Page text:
Puetz’s impact felt for decades
The Scotus Central Catholic High family is in mourning after losing one of its most legendary and impactful coaches and teachers over the weekend.
Jim Puetz, synonymous with the Shamrocks since the late 1960s, passed away on Saturday at the Monarch Hospice in Lincoln. For the better part of the last 12 months, he had gone through a bout of influenza, began a regiment of kidney dialysis and struggled with diabetes.
Puetz was 77.
His death comes ahead of a week in which Scotus is set to celebrate the 25th anniversary of its 1993 state championship football team – one of three Puetz helped deliver as either the head coach or assistant.
His career spanned 35 years on the football staff at Scotus, included 26 seasons as the head boys track coach and 41 years in the classroom. He was an assistant on the 1967 football state title team and the head coach of the 1984 and 1993 championships.
On the track, he led the Shamrock boys to back-to-back state-winning track trophies in 1978 and 1979 and to runner-up finishes two other times.
The number of young men in athletics, and young people in the classroom, he interacted with in his four decades in Columbus are too numerous to count.
Puetz coached his final game in 2001 and taught his final lesson in 2007.
He was the Lincoln Journal Star Boys Coach of the Year in 1993, an inductee into the Nebraska High School Sports Hall of Fame in 2007 and a recipient of the Skip Palrang Memorial Award in recognition of outstanding and dedicated service to high school football and athletes in 2016.
“He believed in power football. One of his mantras was to play as many kids as we possibly could. Any time we could rotate a player, we tried to do that and play many kids,” brother Gary Puetz said in an interview Monday afternoon. “As far as pure football, he probably put more emphasis on offense than defense when it came down to it.”
Puetz’s football teams amassed a 235-96-6 record (.706 winning percentage) in his time at Scotus.
Prior to the Shamrocks, he spent a year at Springview in 1961, the following two years in Central City, then 1965 and 1966 at Nebraska City Lourdes.
Gary joined his staff in the fall of 1975.
“One of his strong points was that he let his coaches coach. We had meetings every morning to go over what we were going to do at practice with the whole coaching staff. Everyone was allowed to put in their two cents and everyone was allowed to write up what they were going to do in their own group sessions,” Gary recalled. “I didn’t feel like I had any more authority or any less authority than anyone else.”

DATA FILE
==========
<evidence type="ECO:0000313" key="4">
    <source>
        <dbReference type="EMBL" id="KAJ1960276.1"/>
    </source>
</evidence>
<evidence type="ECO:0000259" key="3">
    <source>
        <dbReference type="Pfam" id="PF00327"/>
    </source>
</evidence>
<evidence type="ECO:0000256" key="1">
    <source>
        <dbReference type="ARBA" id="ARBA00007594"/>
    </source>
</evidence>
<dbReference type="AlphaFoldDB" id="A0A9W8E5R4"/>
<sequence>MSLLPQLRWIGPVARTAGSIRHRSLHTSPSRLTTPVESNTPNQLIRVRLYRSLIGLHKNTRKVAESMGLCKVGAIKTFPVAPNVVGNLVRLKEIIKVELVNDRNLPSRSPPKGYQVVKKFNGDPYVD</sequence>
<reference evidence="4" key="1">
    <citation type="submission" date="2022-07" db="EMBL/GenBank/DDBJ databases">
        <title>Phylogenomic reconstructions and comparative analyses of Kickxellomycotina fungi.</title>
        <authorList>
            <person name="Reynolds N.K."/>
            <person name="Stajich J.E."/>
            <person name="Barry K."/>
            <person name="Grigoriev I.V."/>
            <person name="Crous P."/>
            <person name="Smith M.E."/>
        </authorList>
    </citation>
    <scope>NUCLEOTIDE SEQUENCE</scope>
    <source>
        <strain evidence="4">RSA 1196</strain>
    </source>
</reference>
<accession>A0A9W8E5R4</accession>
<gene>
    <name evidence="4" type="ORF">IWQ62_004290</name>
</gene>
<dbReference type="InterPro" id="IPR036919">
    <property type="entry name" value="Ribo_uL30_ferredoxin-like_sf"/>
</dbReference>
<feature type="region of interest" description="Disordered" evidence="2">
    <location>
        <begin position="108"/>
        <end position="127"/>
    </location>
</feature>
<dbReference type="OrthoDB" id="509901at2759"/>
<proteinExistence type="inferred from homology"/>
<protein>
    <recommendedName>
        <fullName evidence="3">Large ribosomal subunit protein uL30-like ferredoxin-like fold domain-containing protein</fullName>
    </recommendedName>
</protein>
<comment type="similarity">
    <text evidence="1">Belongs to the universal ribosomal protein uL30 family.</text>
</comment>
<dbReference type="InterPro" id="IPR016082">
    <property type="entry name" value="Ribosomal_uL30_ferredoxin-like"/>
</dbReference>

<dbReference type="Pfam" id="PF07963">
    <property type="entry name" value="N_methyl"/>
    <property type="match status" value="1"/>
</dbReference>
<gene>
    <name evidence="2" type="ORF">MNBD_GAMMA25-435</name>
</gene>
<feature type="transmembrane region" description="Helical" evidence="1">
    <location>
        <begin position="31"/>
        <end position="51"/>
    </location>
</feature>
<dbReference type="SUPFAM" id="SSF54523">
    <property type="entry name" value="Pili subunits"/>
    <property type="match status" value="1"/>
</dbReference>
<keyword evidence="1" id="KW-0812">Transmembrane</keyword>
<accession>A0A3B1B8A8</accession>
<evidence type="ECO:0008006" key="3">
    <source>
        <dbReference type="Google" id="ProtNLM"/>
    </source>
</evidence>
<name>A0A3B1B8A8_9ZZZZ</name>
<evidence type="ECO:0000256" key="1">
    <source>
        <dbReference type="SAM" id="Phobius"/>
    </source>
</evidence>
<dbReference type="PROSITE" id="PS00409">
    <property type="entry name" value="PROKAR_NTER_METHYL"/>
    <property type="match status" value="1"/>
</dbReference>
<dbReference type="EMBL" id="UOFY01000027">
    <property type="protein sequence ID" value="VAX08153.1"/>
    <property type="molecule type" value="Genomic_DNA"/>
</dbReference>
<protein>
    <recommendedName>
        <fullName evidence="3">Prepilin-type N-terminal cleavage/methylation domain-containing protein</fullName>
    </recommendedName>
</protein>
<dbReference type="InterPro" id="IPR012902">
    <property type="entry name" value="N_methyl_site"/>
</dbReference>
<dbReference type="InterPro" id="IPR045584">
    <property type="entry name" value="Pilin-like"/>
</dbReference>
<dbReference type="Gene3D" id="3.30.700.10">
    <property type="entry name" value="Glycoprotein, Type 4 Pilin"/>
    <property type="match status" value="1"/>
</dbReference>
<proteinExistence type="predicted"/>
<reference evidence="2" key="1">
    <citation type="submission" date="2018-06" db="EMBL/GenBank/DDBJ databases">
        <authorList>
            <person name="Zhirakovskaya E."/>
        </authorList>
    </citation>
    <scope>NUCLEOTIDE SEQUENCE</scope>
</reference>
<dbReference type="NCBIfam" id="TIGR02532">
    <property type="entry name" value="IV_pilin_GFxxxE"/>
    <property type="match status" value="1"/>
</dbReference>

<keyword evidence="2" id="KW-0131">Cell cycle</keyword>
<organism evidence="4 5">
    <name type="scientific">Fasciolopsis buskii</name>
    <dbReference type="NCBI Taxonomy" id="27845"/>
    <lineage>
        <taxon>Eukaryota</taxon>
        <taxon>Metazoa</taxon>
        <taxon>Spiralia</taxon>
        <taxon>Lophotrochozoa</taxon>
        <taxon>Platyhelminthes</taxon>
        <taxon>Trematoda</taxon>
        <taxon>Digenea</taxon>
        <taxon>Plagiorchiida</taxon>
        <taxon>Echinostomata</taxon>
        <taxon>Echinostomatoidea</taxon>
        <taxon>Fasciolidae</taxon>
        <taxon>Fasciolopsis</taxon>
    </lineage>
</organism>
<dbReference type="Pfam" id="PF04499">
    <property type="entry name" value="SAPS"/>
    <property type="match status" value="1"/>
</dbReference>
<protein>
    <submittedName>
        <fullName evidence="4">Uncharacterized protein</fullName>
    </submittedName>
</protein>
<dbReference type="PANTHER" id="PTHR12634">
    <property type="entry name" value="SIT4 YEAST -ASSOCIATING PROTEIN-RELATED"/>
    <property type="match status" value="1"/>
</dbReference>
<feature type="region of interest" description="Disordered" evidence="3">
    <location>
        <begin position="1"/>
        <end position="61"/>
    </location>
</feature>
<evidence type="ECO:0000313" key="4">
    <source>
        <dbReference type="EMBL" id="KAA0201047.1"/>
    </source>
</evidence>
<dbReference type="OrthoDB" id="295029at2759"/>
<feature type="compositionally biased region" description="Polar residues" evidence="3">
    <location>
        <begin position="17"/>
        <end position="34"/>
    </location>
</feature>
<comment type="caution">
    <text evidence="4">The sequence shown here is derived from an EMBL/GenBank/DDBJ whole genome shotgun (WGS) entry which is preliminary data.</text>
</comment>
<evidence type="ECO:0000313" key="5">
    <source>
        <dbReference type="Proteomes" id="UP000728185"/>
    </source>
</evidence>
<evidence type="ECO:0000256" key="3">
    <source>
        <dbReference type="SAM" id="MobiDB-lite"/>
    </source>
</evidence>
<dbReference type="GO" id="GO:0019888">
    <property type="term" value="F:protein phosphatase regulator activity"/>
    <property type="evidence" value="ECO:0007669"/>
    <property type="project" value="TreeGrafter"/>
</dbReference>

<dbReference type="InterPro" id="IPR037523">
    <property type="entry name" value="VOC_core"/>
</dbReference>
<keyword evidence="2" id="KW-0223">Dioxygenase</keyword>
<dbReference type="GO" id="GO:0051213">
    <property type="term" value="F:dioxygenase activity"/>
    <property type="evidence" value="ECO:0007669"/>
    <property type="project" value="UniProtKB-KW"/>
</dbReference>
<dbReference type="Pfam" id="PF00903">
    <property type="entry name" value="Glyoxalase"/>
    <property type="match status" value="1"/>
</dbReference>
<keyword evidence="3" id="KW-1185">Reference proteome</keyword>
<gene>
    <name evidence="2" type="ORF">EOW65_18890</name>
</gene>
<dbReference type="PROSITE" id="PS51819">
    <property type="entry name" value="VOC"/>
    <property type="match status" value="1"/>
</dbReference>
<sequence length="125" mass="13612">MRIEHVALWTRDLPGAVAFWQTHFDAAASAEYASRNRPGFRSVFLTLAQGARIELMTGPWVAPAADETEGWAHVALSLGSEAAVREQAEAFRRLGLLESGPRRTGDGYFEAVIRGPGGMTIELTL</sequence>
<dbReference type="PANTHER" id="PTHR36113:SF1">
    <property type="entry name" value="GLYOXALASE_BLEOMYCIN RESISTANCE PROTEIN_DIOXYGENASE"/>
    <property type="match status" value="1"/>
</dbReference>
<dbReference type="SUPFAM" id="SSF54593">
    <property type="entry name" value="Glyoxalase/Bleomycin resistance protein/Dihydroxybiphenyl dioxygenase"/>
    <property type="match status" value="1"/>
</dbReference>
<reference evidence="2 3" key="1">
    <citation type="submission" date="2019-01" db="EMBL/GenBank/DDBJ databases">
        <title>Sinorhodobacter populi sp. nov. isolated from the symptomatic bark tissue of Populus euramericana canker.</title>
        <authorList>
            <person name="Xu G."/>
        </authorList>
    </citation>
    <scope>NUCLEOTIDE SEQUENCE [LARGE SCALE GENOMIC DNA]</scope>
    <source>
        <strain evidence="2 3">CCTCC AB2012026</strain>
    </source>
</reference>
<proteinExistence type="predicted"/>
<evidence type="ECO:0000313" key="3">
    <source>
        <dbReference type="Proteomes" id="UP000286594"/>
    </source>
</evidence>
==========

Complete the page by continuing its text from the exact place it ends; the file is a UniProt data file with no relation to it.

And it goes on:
Nebraska began a postseason playoff system in 1975. Puetz and Scotus qualified for the first time in 1984 and won four straight for the school’s second state championship. Over the next 18 seasons, the Shamrocks were in the playoffs 14 times including his final year in 2001.
In that span, Scotus won 17 playoff games. Puetz’s playoff record was 17-13. His 17 postseason victories account for 71 percent of the Shamrocks all-time playoff wins while his 30 playoff games are 64 percent of the total playoff games in school history.
“He enjoyed having a good time with the kids; he tried to make it fun. But also, we were pretty tough,” Gary said. “He demanded quite a bit of the kids during practice. He didn’t demand as much during the summer other than the weight room. We wanted to have short, exciting, productive practices. Jim didn’t believe in going out there for two and a half hours. If we weren’t out of there in an hour and 45 minutes, we weren’t following the practice schedule.”
In addition to the halftime celebration for the 1993 team, Scotus is in discussions to honor Puetz prior to the kickoff on Friday against West Point-Beemer.
The ’93 championship group scored 439 points while allowing just 114 and included All-State selections Brandon Drum, Chris Kinnison, Jeff Herdzina and Scott Sobota.
A mass of Christian Burial for Puetz is scheduled for Thursday morning at 10:30 at St. Bonaventure Church. He will be laid to rest at All Saints Cemetery in a ceremony after the mass.
Visitation is from 3 to 7 p.m. Wednesday at St. Bonaventure, followed by a Vigil at 7.
“He was always the emotional leader of the team,” Gary said. “Rick Grubaugh ran the offense, Jim pretty much ran the defense and I ran the special teams and both lines, but when it came to being the emotional leader, that was definitely Jim.
“We have good parents and good kids. I’m sure whoever would have been here would have been successful. But there’s no doubt because he stayed around so long and coached so many games, he had a big, big impact on Scotus and probably on a lot of other high schools that we competed against.”
Nate Tenopir is the sports editor for The Columbus Telegram. You can reach him via email at firstname.lastname@example.org.